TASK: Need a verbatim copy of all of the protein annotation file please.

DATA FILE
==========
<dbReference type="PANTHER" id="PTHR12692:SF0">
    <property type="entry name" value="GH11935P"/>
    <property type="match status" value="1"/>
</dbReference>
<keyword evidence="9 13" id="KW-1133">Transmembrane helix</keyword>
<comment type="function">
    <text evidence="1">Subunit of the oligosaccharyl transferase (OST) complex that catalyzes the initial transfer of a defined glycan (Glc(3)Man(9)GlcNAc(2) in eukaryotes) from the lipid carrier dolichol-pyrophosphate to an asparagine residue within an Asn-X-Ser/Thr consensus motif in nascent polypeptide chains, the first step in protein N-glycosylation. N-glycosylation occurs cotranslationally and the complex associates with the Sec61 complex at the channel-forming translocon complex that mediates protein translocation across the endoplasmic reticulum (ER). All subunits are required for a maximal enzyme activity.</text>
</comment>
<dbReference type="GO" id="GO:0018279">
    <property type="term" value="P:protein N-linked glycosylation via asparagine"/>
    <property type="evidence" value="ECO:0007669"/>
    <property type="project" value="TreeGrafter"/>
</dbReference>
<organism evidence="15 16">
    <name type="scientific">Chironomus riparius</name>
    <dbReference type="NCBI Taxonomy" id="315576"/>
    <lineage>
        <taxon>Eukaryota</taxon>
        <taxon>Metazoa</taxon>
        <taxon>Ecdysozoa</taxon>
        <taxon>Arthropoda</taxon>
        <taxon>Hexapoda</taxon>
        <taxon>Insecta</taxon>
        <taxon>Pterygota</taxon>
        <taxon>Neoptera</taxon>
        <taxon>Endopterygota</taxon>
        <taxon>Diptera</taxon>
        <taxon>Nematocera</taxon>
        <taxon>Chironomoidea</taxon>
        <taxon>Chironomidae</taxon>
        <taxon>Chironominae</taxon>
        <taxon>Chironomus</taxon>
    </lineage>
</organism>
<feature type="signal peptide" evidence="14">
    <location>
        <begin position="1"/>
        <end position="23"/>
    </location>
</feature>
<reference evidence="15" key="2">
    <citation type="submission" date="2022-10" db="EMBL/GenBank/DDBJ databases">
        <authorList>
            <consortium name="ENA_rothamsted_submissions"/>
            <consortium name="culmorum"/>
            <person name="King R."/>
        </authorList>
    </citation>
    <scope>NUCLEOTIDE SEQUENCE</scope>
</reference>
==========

<dbReference type="PANTHER" id="PTHR12692:SF0">
    <property type="entry name" value="GH11935P"/>
    <property type="match status" value="1"/>
</dbReference>
<keyword evidence="9 13" id="KW-1133">Transmembrane helix</keyword>
<comment type="function">
    <text evidence="1">Subunit of the oligosaccharyl transferase (OST) complex that catalyzes the initial transfer of a defined glycan (Glc(3)Man(9)GlcNAc(2) in eukaryotes) from the lipid carrier dolichol-pyrophosphate to an asparagine residue within an Asn-X-Ser/Thr consensus motif in nascent polypeptide chains, the first step in protein N-glycosylation. N-glycosylation occurs cotranslationally and the complex associates with the Sec61 complex at the channel-forming translocon complex that mediates protein translocation across the endoplasmic reticulum (ER). All subunits are required for a maximal enzyme activity.</text>
</comment>
<dbReference type="GO" id="GO:0018279">
    <property type="term" value="P:protein N-linked glycosylation via asparagine"/>
    <property type="evidence" value="ECO:0007669"/>
    <property type="project" value="TreeGrafter"/>
</dbReference>
<organism evidence="15 16">
    <name type="scientific">Chironomus riparius</name>
    <dbReference type="NCBI Taxonomy" id="315576"/>
    <lineage>
        <taxon>Eukaryota</taxon>
        <taxon>Metazoa</taxon>
        <taxon>Ecdysozoa</taxon>
        <taxon>Arthropoda</taxon>
        <taxon>Hexapoda</taxon>
        <taxon>Insecta</taxon>
        <taxon>Pterygota</taxon>
        <taxon>Neoptera</taxon>
        <taxon>Endopterygota</taxon>
        <taxon>Diptera</taxon>
        <taxon>Nematocera</taxon>
        <taxon>Chironomoidea</taxon>
        <taxon>Chironomidae</taxon>
        <taxon>Chironominae</taxon>
        <taxon>Chironomus</taxon>
    </lineage>
</organism>
<feature type="signal peptide" evidence="14">
    <location>
        <begin position="1"/>
        <end position="23"/>
    </location>
</feature>
<reference evidence="15" key="2">
    <citation type="submission" date="2022-10" db="EMBL/GenBank/DDBJ databases">
        <authorList>
            <consortium name="ENA_rothamsted_submissions"/>
            <consortium name="culmorum"/>
            <person name="King R."/>
        </authorList>
    </citation>
    <scope>NUCLEOTIDE SEQUENCE</scope>
</reference>